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September 17, 2013

Police say Yauger wrote of guilt, confessions

NEW CASTLE — The former IU IV executive director allegedly wrote on her office computer about her guilt over her credit card misuse.

Cecelia H. Yauger, 55, of Grove City, is facing felony charges of theft and unauthorized access device fraud. She was charged and arrested Friday by Grove City police, following allegations by the Midwestern Intermediate Unit IV that she had many improper expenditures on her agency-issued credit card that were for questionable or undocumented purchases.

Timothy McNickle, IU IV’s solicitor, said Monday the final total amount the unit is claiming is $72,477, based on reports of an audit conducted by Hill Barth and King of Hermitage this year.

According to a criminal complaint filed by Grove City police, Yauger had created a word document titled “Talking to God” on her work computer. The 118-page document details Yauger’s thoughts and her guilt in the matter, and she made numerous admissions, police allege.

“The more I face reality the more I know I was wrong. The evidence is there. I have to own it and move on,” she allegedly wrote.

According to police, she also wrote, “My bad decisions have finally buried me,” and “I feel like a thief or criminal in hiding because I am,” and “I used the card for the wrong reasons. I know it. I did it.”

Yauger had been presented with a right-to-know request from a Pittsburgh law firm for her use of the American Express credit card issued to her by the intermediate unit, according to police.

On March 19, she reportedly sent a letter to McNickle and the IU IV board of directors, saying, “I am guilty of making poor decisions and choices when it comes to accounting for and engaging in work-related expenditures.”

She also allegedly wrote there are items on the credit card bills that are “personal,” and that she had fallen “into bad practice of convenience.”

On April 12, Yauger signed a binding, six-page resignation, agreeing to make restitution. She resigned from the IU IV director’s post April 24.

The reimbursement amount was to be determined by Hill, Barth & King, which had conducted the formal audit. The firm gave its report to the board of directors June 19, when the board voted to send the audit results to the Grove City police.

The audit examined credit card statements, purchase orders, Yauger’s calendar and schedule of work events to determine whether undocumented expenses were possibly work-related. The findings show her undocumented or questionable expenses total $72,477 between 2007 and April 30, 2013.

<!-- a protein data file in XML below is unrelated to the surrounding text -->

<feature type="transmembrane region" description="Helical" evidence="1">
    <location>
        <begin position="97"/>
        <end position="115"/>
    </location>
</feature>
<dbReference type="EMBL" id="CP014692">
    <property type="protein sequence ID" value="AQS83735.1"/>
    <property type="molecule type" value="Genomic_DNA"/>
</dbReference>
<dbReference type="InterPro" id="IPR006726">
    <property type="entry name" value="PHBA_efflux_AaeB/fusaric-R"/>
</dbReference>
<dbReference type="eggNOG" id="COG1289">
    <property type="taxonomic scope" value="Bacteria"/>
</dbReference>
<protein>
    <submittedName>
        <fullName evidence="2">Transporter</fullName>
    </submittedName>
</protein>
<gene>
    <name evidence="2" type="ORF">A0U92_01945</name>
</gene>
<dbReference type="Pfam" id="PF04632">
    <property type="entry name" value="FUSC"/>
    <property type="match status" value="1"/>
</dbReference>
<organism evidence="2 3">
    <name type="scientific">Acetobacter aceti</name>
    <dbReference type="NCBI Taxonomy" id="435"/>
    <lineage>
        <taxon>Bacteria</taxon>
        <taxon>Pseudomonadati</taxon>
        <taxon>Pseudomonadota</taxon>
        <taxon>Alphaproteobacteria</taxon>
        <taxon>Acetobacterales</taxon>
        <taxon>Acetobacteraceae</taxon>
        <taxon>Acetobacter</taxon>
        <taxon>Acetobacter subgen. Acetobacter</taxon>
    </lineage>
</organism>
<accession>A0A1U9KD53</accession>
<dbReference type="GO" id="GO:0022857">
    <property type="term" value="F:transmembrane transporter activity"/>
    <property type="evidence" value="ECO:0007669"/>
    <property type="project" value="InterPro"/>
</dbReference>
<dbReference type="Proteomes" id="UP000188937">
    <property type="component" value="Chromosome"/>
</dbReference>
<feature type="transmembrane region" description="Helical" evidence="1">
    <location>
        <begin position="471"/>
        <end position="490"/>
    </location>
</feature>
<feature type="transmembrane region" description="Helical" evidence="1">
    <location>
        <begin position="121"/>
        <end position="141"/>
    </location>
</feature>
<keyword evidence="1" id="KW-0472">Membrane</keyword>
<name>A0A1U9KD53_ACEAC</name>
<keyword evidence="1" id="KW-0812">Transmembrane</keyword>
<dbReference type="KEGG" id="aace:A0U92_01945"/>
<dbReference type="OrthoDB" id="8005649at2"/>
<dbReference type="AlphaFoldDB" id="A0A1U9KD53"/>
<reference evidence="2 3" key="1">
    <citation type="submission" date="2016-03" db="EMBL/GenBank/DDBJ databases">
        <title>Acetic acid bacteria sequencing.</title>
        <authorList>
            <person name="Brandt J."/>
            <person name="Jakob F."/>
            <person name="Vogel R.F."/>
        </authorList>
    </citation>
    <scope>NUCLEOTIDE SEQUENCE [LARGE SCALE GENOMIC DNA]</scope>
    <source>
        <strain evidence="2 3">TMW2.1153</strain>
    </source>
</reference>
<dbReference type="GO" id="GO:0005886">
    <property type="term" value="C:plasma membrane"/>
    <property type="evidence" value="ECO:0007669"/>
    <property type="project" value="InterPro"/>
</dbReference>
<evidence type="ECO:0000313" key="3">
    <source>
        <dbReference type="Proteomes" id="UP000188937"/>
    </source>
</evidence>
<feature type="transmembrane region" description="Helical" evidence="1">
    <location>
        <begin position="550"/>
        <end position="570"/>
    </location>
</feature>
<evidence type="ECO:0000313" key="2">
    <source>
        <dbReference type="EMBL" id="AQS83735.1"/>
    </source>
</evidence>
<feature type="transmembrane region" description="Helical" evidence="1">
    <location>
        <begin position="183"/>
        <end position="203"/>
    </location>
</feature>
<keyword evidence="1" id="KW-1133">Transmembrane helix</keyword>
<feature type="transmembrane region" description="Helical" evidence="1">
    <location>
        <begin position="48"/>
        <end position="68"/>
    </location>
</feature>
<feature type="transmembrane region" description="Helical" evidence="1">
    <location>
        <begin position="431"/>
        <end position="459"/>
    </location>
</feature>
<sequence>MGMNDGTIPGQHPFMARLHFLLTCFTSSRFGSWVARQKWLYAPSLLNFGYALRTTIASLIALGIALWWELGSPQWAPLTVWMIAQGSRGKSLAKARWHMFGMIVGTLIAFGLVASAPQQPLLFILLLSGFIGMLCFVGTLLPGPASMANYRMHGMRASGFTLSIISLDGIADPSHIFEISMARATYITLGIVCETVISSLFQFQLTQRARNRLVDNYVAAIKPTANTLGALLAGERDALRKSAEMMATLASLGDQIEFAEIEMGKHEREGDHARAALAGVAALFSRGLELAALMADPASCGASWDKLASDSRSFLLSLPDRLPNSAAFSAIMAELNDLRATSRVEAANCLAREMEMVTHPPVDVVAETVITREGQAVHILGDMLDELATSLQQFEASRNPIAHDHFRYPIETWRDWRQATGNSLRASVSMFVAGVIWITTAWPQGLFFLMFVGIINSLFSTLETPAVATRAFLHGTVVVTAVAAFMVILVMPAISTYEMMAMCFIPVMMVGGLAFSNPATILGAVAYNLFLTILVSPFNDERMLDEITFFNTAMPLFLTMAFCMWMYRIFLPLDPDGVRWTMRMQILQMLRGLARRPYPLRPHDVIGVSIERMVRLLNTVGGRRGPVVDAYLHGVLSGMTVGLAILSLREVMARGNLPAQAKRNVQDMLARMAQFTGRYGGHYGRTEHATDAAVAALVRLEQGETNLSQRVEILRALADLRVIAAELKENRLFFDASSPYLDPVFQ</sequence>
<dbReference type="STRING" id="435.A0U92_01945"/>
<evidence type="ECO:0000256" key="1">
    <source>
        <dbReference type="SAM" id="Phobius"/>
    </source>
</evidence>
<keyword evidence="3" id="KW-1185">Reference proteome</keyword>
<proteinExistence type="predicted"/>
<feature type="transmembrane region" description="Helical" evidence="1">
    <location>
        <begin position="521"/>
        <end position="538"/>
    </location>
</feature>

“I think the reason this is an issue is because there’s an allegation that there was an absence of receipts,” Yauger’s attorney, Eugene P. Tempesta, said Monday. “But an absence of receipts does not make something illegal. I believe that we can show that expenses were work-related.

“There may be some that we may not be able to show, nor can anyone show they were non-work-related because some of them occurred over seven years ago,” Tempesta continued. “Significant time has passed and that could be an issue.”

The board and its solicitor had determined the bills not definitively listed as justified business expenses will be included in the total amount expected for restitution.

Yauger waived her right to a preliminary hearing. At her preliminary arraignment, District Judge D. Neil McEwen set an usecured bond of $10,000. That means she is free, but must pay the bond if she fails to show for court.

Her formal arraignment is scheduled for 9 a.m. Nov. 12 in Mercer County court.

The board of directors also had agreed to send the audit results to the FBI, the state inspector general and state’s department of education. McNickle said Monday he does not know the status of those investigations.

Of Yauger’s reputation, Tempesta commented, “I think Cecelia’s 35 years of dedication to the school districts in the various communities and the hundreds of thousands of students that she touched will become apparent when this is completed.”

In August, the IU IV board hired Dr. Wayde Killmeyer as the new executive director of the state agency, which provides support and services to about 27 school districts in Mercer, Lawrence and Butler counties. He formerly had been superintendent of the Clairton School District in Allegheny County.

As a result of the credit card issue, the board has imposed a new whistleblower policy for the intermediate unit employees.

(Email: dwachter@ncnewsonline.com)

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